Autism Awareness: I wish I had a doula for our autism journey

autism_boy_morgantown_mountainstate_doula.jpg

April is Autism Awareness month. Throughout the next few weeks, we'll be featuring stories from guest bloggers about life experiences living with autism, or caring with children with autism. Read on for Cindy's story.


 

From his very first word, I knew my son wasn’t like most children. His speech, communication, and walking was on track. In fact, everything up until age 4 was on track, but he was always different. Most people hear autism and think of the child that can't speak for themselves, or are at first site noticeably unique.  That’s not the case here, not one bit.

I wish I had a doula when I knew something was different because no one else supported me. My doula would be kind, but firm to let me know she’s there for me but would help me find my inner strength to stand for what I know needs done. She would know just what to say to help me push through a hard day, and how to encourage my inner strength when I just can't find it.

I didn’t have my own strength to take the next step until right before Pre-k. We live in a big state, and my son got wait listed for pre-k. I knew right away that if he didn’t get into a school setting, then he wouldn’t know how to handle school, and would eventually get behind. There were many “red flags” that led me to believe he needed some assistance. He has his funny little quirks, like a hand flaring when he is really excited, or an obsession with stacking blocks in the same repetitive pattern. Then there was the way he acted around others. He would get “shy” and not talk even around people he sees daily. The hardest to live with was he never understood punishment. We both think on different levels and the autism put up a block that kept him from understanding the meaning of my words or actions.  I took him into the Pediatrics Neurodevelopment Center right away to be evaluated, and at the end of his evaluation I heard the words that had changed our lives forever.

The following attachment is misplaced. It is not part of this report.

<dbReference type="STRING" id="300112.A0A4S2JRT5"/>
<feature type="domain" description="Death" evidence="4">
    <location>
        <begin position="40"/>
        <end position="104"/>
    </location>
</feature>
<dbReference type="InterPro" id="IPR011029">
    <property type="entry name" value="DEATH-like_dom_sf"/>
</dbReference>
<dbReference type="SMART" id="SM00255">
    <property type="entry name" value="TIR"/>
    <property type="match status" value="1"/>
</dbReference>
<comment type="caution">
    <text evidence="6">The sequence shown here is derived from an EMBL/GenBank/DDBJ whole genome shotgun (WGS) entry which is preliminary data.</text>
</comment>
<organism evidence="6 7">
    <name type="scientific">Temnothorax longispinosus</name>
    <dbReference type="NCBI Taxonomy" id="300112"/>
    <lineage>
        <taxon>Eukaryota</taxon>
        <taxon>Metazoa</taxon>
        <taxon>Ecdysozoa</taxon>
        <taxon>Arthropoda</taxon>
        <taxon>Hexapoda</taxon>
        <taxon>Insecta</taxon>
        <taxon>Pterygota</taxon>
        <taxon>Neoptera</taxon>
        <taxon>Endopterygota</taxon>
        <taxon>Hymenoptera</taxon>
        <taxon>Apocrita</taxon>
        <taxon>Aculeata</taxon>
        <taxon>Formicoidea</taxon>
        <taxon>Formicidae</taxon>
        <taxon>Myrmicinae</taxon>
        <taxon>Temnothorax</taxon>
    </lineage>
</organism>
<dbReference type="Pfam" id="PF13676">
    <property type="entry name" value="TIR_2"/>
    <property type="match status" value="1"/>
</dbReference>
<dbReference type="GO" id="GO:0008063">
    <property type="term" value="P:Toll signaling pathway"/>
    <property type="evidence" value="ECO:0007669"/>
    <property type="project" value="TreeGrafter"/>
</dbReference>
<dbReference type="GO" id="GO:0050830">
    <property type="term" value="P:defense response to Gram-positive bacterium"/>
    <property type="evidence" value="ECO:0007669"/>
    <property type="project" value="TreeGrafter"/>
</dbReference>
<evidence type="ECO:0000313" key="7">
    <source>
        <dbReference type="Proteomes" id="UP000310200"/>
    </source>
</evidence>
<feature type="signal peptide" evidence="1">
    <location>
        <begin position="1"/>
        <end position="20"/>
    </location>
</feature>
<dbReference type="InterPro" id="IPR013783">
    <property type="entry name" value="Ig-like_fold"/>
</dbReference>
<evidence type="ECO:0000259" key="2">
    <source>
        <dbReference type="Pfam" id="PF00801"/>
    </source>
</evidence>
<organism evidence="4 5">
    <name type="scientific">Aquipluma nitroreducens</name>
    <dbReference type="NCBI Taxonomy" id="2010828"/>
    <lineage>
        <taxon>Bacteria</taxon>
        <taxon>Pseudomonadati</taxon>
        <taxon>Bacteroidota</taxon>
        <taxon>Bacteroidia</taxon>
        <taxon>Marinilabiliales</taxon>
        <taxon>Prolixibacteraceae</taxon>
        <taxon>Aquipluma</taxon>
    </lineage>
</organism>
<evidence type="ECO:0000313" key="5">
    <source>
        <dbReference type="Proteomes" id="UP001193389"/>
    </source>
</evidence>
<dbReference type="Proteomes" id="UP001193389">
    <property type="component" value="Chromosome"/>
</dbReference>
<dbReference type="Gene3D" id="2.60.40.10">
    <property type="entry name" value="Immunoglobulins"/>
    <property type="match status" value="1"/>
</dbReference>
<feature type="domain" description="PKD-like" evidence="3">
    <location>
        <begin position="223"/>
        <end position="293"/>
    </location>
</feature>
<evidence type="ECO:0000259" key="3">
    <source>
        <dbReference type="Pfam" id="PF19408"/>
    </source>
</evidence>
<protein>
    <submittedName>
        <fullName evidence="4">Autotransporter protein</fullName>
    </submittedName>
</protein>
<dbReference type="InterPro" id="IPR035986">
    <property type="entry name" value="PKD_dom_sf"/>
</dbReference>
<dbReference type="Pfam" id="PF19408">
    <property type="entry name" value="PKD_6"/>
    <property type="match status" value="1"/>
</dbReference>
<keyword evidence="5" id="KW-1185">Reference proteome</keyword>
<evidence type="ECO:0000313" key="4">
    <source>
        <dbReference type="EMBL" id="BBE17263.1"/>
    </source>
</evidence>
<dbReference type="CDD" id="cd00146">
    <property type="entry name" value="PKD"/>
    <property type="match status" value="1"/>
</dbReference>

“Your son is on the Autism spectrum, he’s a 2 border line non-functional.”

Autism Spectrum Disorder level 2 means there are marked deficits in verbal and nonverbal social communication skills. His social impairments are apparent, even with supports in place, and level 2 requires substantial support. Not everyone diagnosed with autism shows the exact same symptoms. In my son's case, he has a hard time communicating his needs, wants or feelings. There’s difficulty with him when it comes to focusing or understanding there are consciences to his actions.

I needed a doula to let me cry, to help me understand that it wasn’t my fault, and help me gather myself for my children. I was able to hold it together for a little while, but later I unraveled. I blamed myself and questioned everything from what I fed him, to how healthy I ate while pregnant with him. My doula would just be there to listen, validate my feelings, help me with dinner and let me vent. Then when I needed it she would pull out her amazing knowledge and help me get down to it.

Once we had the diagnosis and the initial shock was over, everything all fell into place. The school accepted him and put him with a teacher that had experience in teaching special kids. Everyone, from the bus driver to the hall monitor, has shaped and helped my son. He went in, too scared of crowds, not talking or expressing his emotions and is finishing this year in an amazing turn around. We are now more confidant than ever and have no worries about kindergarten.

A doula would have the biggest impact in helping our everyday life. It can be as normal as yours, or I could misunderstand a dream he had and the whole day is off balance.

Having a hard time expressing his emotions makes it difficult for us to get through the day without a meltdown. Our morning is usually the worst, and next to that would have the be the first hour after school. He gets very overwhelmed with the change from his class setting with strict rules to home, with 2 siblings that want to hang on to his legs the moment he walks through the door. I could use an extra set of those amazing hands to help balance all the kids while he gets adjusted, or to get dinner in the oven on nights when I have 2 hours to get everyone fed and out the door. (If I order one more pizza this week I may be on a first name base with the delivery driver!)

Every small victory is celebrated.

We make sure to let him know just how much he has succeeded, and how much we cherish every little thing. He has come a long way, but I do know he still has a long way to go as well. I can see me calling up a doula when things get me down, and I need that lift. Or even when my life piles up and I need some meal planning done. Then I could have a caring doula by my side and an amazing home cooked meal so that I could have all the family time I need when it matters most.

And wouldn't that be amazing?